This post was written by Caroline Wright for bill and account management service Manilla.com.
Tell a teenager that money doesn't grow on trees and chances are, he will respond with a quick-witted reply that money is made of paper and paper comes from trees. Ugh, the dreaded teenage years. But it is possible to teach your teens how to be financially responsible -- even if they think they know it all. Here are a few tips.
1. Start the conversation early.
The time to start teaching your kids about money is when they begin learning other social norms, like saying "please" and "thank you." Establish an open dialogue with your children about how money works and how we speak about money to other people. Help them understand what money is used for by playing games and using real-life scenarios, like going to the bank. It's also important to let your children know early on that money is a private conversation.
2. Use everyday activities as money lessons.
As your kids enter grade school, use your daily errands as teaching lessons. Try taking your children to the grocery store with you and task them with finding good deals on the items on your list. When you're at the register, make sure your kids are paying attention to how each item is rung up and how you pay for it. This way, your kids will learn the value of a good deal and that everything has a price.
3. Create a budget together.
As your kids enter their pre-teen and teenage years, "walk them through how to set up a simple budget by helping them come up with a list of their expenses, a list of their income (either from a job or an allowance), and how they'll manage both so that they'll have something leftover for savings each month," says Linda Descano, president and CEO of Citi's Women & Co. Doing so puts them in control of their money decisions, but allows you to observe from a safe distance.
4. Work together to establish a savings goal.
Kids always want something -- use this as a way of teaching them the value of saving. "Encourage them to set aside a portion of their monthly savings -- and any gifts that they receive -- toward long-term goals, like a car, college costs, or a vacation," Descano said. Another great idea? "Consider setting up a 'matching system' to give them an incentive to put money away: For every $100 they save, for example, you may agree to chip in an extra $25 to help them toward their goal."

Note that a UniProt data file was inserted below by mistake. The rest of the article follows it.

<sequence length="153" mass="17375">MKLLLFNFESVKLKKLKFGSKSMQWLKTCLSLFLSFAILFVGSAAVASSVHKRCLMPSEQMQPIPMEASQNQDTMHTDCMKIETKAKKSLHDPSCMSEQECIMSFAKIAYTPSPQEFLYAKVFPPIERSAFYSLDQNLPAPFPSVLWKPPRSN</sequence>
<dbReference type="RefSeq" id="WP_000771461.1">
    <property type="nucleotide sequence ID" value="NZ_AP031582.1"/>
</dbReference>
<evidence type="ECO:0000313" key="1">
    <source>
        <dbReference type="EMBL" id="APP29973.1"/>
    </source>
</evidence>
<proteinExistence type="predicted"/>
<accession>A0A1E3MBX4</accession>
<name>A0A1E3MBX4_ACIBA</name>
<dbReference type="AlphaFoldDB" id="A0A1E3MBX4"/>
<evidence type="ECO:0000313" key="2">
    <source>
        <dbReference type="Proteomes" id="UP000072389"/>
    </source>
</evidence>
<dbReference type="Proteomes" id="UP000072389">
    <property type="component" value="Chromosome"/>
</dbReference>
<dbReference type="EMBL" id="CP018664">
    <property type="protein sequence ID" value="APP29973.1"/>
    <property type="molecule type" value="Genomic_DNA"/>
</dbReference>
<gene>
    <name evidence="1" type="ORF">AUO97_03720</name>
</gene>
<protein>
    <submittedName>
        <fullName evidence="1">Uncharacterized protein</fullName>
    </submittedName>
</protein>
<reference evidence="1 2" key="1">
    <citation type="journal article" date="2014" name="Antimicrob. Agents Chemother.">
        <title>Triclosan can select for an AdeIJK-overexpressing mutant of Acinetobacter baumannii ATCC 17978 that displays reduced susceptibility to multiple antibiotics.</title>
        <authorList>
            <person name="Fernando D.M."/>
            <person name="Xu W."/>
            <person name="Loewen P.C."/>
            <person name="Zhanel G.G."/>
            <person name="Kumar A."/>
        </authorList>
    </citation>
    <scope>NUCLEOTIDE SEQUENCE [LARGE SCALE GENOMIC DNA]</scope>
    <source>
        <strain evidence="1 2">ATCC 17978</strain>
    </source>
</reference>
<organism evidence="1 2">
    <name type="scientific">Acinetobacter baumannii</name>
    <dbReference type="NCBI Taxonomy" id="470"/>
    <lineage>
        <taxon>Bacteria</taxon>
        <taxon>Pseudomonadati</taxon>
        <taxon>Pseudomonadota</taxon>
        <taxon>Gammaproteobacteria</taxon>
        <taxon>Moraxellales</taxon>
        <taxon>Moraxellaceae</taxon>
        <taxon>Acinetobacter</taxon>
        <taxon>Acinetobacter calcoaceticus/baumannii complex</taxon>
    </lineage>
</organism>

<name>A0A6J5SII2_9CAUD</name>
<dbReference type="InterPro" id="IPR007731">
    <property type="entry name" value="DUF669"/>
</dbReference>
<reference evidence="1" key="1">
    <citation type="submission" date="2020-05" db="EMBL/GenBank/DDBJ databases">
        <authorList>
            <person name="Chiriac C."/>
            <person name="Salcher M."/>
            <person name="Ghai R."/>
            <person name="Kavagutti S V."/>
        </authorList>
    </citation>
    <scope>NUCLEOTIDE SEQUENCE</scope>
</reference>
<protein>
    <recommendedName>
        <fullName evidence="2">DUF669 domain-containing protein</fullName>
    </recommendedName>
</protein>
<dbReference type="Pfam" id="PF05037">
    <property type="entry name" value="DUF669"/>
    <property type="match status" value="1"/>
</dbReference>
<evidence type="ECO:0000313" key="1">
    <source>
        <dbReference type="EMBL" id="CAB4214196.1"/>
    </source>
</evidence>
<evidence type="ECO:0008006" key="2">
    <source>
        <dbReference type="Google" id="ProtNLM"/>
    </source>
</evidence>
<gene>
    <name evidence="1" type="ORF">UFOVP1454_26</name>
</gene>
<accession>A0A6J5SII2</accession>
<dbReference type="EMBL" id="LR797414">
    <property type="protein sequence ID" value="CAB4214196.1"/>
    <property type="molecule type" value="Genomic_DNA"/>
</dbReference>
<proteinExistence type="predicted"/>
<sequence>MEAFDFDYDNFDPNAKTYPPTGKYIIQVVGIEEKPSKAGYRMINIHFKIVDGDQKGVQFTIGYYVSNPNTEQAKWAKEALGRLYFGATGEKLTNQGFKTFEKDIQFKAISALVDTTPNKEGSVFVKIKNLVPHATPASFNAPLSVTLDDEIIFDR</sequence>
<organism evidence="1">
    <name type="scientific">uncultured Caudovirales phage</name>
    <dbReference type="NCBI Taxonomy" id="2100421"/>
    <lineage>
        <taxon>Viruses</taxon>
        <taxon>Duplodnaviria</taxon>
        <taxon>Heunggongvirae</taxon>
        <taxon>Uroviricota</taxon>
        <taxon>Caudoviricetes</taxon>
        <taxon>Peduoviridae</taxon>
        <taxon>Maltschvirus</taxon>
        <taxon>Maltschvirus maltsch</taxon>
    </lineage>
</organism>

5. Allow kids to make their own financial decisions or mistakes -- but keep an eye on them.
Allowing your kids the room to fail is one of the toughest things to do as a parent, but it can also provide them with some of their greatest learning opportunities. What does Bill Hernandez, president of The SpendSmart Payments Company, which helps parents guide their teen's responsible spending, do? "I give both of my teens a SpendSmart prepaid card, and am able to talk with them about money and spending decisions on an ongoing basis because of the tracking and insight into their spending the card provides," Heranandez said. "We review their transactions and discuss both good and bad spending trends together, which you can't do with cash."
6. Teach them the importance of charity.
At the end of the day, we want our children to know that money isn't everything. Encourage your teen to volunteer at soup kitchens, food banks, homeless shelters, or to join youth groups that give back to the community in other ways, like park cleanups, tutoring and fundraisers. Not only will they be more appreciative of what they do have, but they'll also have a wider understanding of the world.
For more tips on how to raise money-savvy teens, visit The Manilla Folder.
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Caroline Wright is digital marketing manager of video and mobile at Manilla.com, the leading, free and secure service that lets you manage your bills and accounts in one place. Caroline is also a regular contributor to Yahoo! Finance, Good Housekeeping, Woman's Day, Redbook and other sites.